Then, the crawler finds the page that was removed. And because the page now generates a 404 error, it’s considered a dead link. Dead links no longer offer content, so search engines remove them from their indexes. So to fix this, in addition to removing the page, the reference or link to the page, should also be removed.

From there, the crawler discovers that the Austrian team took the Ski Jump gold—and with a new world record.

And finally, the crawler returns to the index , passes back all the information recorded—and that signals the end of the crawl.

And of course, there isn’t just one crawler, there are many. All working at the same time—and recording important information. Information like, cute Fox Red Labradors. And delicious Welsh Cawl Stew. Both big favourites in our household and I expect, in many others too.

Step 2: Indexing

You’ll remember that the indexing stage is where search engines organise and file away webpages. This way, they can be quickly retrieved when serving relevant results for keyword searches. And incredibly, Google stores 130 trillion+ pages in its index.

When search engines review webpages, they look at key signals, so they can accurately classify them before filing them away in their index. This will include things like the keywords used in the page’s title and within the content; the topic of the page and how authoritative the content is perceived to be.

And that brings us to the final stage of how search engines work.

Step 3: Ranking

Search engines order webpages by ranking. Ranking systems are made up of a series of algorithms and their job is to:

• Analyse what it is you are looking for

• Then, decide and return the best information to you

There are believed to by 200+ ranking factors but fortunately, you don’t need to know them all intimately—and we’ll see in a later lesson that many are similar and can be placed into common categories.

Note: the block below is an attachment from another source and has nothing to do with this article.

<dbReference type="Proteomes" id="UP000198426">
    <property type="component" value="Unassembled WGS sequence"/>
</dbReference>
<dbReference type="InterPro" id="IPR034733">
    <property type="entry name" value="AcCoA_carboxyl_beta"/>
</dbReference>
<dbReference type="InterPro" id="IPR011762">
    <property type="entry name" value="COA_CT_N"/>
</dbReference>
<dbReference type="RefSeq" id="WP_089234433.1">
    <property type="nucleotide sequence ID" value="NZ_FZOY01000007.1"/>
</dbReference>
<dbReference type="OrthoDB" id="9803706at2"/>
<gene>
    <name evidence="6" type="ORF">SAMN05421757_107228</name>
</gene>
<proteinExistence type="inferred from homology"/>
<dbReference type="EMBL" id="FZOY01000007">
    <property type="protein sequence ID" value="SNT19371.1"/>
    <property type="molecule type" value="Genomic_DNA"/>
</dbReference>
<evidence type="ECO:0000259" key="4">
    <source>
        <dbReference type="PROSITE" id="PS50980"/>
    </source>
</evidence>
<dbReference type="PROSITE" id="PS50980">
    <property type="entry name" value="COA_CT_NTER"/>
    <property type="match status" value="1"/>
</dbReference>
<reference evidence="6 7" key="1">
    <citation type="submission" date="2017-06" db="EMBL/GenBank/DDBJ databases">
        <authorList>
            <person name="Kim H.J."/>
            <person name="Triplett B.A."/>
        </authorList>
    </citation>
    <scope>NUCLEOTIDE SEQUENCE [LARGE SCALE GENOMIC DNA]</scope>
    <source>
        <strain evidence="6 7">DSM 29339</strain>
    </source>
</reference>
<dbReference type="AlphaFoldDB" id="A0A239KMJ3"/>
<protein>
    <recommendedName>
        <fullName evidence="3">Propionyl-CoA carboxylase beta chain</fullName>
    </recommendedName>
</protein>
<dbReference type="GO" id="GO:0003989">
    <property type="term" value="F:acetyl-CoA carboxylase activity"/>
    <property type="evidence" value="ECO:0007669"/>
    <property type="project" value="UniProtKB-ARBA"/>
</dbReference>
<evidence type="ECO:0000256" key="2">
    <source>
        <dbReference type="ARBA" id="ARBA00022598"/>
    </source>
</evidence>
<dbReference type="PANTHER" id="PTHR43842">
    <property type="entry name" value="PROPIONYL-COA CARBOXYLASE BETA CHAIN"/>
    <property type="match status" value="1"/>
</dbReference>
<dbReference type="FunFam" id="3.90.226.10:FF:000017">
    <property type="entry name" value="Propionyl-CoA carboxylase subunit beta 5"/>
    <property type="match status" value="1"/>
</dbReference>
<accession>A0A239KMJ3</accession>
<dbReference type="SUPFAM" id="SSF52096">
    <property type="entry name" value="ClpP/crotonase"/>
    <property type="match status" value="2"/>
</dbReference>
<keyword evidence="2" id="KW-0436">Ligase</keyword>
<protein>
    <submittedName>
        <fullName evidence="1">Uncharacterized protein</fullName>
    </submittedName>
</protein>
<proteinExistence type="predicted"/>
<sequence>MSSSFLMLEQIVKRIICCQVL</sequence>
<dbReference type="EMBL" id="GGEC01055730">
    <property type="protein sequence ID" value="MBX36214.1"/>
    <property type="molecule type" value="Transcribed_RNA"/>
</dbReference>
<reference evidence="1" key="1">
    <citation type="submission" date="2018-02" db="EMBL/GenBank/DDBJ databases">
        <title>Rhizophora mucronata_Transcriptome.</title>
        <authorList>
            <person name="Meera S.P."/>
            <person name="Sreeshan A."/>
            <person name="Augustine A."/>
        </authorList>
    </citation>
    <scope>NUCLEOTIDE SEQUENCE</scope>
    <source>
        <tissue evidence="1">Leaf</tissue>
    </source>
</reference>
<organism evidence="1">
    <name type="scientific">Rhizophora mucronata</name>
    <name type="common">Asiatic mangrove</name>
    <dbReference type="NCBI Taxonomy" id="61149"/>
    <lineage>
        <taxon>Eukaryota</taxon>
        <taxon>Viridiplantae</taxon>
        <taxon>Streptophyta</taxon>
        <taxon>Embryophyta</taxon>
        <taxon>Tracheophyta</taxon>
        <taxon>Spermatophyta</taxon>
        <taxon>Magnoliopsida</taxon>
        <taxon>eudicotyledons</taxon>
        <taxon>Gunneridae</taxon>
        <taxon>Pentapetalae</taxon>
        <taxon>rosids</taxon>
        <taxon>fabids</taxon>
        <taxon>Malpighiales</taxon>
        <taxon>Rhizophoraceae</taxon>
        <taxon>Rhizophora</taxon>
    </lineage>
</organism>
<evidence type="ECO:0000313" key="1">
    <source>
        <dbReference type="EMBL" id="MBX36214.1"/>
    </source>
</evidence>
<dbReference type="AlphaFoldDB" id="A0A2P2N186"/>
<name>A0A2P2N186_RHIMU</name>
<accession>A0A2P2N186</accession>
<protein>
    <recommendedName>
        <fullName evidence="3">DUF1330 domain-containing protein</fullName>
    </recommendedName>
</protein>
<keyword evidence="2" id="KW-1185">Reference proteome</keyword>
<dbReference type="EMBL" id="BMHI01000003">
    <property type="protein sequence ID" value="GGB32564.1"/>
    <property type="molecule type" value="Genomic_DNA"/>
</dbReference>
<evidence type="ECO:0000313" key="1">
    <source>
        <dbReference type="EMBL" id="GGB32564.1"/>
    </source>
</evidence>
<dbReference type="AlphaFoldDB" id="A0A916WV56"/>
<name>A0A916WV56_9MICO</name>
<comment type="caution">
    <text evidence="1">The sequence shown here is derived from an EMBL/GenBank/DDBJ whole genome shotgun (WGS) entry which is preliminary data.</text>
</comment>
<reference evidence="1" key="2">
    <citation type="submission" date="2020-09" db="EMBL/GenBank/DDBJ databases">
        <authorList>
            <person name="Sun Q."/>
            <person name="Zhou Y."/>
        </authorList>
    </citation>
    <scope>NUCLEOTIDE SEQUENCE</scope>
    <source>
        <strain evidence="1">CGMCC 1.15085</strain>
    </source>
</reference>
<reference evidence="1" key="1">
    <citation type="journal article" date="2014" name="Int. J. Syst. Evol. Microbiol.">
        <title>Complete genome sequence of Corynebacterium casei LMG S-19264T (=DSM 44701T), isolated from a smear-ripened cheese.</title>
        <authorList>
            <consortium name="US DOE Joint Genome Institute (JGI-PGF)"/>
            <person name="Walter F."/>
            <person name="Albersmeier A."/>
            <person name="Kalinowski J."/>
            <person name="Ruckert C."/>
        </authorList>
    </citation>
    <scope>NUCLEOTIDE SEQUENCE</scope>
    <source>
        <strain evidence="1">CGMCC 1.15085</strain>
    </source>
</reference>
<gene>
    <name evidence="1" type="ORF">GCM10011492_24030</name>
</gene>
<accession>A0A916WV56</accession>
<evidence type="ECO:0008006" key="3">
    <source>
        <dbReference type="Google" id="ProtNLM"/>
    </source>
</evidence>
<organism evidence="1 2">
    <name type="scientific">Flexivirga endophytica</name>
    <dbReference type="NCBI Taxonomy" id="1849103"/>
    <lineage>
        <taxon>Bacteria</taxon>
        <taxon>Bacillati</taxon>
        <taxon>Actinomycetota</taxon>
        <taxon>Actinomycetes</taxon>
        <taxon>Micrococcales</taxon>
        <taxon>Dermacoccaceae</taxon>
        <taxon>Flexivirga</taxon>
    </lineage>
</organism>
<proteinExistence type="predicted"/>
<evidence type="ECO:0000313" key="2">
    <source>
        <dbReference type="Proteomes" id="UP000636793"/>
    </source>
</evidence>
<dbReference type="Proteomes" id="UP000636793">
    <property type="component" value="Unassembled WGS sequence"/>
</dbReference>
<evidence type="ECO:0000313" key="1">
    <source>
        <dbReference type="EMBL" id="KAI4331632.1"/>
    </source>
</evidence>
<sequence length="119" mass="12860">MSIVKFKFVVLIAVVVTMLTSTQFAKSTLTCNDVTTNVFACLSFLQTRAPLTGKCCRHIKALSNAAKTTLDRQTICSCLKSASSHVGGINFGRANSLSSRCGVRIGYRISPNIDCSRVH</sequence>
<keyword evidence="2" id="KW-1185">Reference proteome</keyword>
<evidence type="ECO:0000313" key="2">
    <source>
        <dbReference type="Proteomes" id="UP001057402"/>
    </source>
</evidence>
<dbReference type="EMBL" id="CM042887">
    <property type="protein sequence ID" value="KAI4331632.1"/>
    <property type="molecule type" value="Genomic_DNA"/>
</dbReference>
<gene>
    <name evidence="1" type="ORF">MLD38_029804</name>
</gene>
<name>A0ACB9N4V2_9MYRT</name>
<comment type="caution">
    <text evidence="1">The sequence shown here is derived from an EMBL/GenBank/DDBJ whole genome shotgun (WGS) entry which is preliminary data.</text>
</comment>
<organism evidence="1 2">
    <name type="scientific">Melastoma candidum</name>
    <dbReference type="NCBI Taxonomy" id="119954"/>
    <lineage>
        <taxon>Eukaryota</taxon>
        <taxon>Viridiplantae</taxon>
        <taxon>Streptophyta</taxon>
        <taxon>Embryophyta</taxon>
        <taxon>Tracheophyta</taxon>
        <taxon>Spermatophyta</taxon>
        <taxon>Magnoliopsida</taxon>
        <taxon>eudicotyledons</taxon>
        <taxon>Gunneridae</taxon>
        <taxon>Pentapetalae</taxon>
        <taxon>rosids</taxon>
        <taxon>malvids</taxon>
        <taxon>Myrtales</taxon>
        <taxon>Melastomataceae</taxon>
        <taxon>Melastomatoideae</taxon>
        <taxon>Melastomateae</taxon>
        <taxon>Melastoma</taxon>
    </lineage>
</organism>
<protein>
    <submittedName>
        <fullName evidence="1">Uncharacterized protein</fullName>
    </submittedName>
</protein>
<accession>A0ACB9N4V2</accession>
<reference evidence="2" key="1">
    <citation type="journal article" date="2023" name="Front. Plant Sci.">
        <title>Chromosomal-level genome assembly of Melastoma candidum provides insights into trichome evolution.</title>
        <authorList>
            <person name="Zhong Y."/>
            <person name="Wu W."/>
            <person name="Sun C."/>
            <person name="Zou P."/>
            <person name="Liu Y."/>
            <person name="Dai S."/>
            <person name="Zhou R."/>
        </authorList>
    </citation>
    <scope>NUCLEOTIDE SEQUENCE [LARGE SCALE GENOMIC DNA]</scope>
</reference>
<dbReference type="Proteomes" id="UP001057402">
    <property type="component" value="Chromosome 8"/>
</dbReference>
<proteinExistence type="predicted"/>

So, just to recap, there are three stages to how search engines works: crawling, indexing and ranking.

And to recap further, the crawling stage is all about content discovery, which we’ll explore more detail in the technical optimisation module.

The indexing stage is to do with how search engines organise all the webpages they hold.

As for the ranking stage, that’s what the rest of this course is all about. You’ll understand what it takes to get traffic from search engines and attention from your target audience.

Crawl, Index and Rank


Now, here’s an important thing to remember. We all want our webpages to rank at the top of search engines, BUT this is not possible if the pages are not in the search engine index to begin with. And, of course, for this to happen the content first needs to be crawled by search engines.

Or to put it another way, if search engines can’t index your content, they can’t rank it—and for this to happen the content first needs to have been crawled.

But how do you know if a page is in Google’s index? Well, we’ll be covering that and more in the upcoming How to Use Google Like and SEO Pro lesson.